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Issue 25, 2015
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Yield stress and elasticity influence on surface tension measurements

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Abstract

We have performed surface tension measurements on carbopol gels of different concentrations and yield stresses. Our setup, based on the force exerted by a capillary bridge on two parallel plates, allows us to measure an apparent surface tension of the complex fluid and to investigate the influence of flow history. More precisely the apparent surface tension measured after stretching the bridge is always higher than after compressing it. The difference between the two values is due to the existence of a yield stress in the fluid. The experimental observations are successfully reproduced with a simple elasto-plastic model. The shape of successive stretching–compression cycles can be described by taking into account the yield stress and the elasticity of the gel. We show that the surface tension γLV of yield stress fluids is the mean of the apparent surface tension values only if the elastic modulus is high compared to the yield stress. This work highlights that measurements of thermodynamic quantities are challenged by the fluid out-of-equilibrium state implied by jamming, even at small scales where the shape of the bridge is driven by surface energy. Therefore setups allowing for deformation in opposite directions are relevant for surface tension measurements on yield stress fluids.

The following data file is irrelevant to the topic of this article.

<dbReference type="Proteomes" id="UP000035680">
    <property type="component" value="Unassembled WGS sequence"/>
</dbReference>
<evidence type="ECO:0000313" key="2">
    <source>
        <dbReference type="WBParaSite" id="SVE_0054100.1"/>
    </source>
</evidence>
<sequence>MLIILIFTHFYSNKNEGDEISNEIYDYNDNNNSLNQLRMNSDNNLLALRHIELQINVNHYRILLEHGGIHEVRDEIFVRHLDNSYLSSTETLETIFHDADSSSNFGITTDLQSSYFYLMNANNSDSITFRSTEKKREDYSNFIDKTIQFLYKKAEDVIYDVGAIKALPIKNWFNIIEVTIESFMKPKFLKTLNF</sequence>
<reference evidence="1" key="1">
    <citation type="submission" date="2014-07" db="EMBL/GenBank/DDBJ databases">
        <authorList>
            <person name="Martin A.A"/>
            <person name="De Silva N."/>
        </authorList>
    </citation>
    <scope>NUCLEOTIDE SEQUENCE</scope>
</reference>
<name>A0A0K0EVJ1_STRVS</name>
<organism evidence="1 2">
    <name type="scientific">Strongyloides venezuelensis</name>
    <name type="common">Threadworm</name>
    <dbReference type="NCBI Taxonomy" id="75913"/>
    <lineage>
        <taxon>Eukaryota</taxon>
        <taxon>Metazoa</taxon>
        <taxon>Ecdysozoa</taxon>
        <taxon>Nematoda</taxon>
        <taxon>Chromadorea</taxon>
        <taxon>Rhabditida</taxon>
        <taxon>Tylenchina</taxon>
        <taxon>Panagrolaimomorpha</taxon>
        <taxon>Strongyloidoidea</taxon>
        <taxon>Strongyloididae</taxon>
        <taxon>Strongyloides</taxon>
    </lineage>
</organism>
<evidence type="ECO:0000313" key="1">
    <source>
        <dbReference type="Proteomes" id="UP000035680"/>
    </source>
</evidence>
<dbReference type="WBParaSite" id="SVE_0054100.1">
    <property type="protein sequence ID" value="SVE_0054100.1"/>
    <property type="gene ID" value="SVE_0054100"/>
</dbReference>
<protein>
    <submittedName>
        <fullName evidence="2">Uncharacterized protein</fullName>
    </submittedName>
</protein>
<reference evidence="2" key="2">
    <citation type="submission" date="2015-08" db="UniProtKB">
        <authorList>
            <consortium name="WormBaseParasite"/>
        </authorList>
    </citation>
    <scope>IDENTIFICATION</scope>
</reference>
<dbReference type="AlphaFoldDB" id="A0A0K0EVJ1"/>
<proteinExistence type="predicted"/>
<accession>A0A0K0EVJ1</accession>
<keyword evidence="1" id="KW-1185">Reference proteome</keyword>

Graphical abstract: Yield stress and elasticity influence on surface tension measurements

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Publication details

The article was received on 09 Mar 2015, accepted on 25 May 2015 and first published on 03 Jun 2015


Article type: Paper
DOI: 10.1039/C5SM00569H
Citation: Soft Matter, 2015,11, 5111-5121
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    Yield stress and elasticity influence on surface tension measurements

    L. Jørgensen, M. Le Merrer, H. Delanoë-Ayari and C. Barentin, Soft Matter, 2015, 11, 5111
    DOI: 10.1039/C5SM00569H

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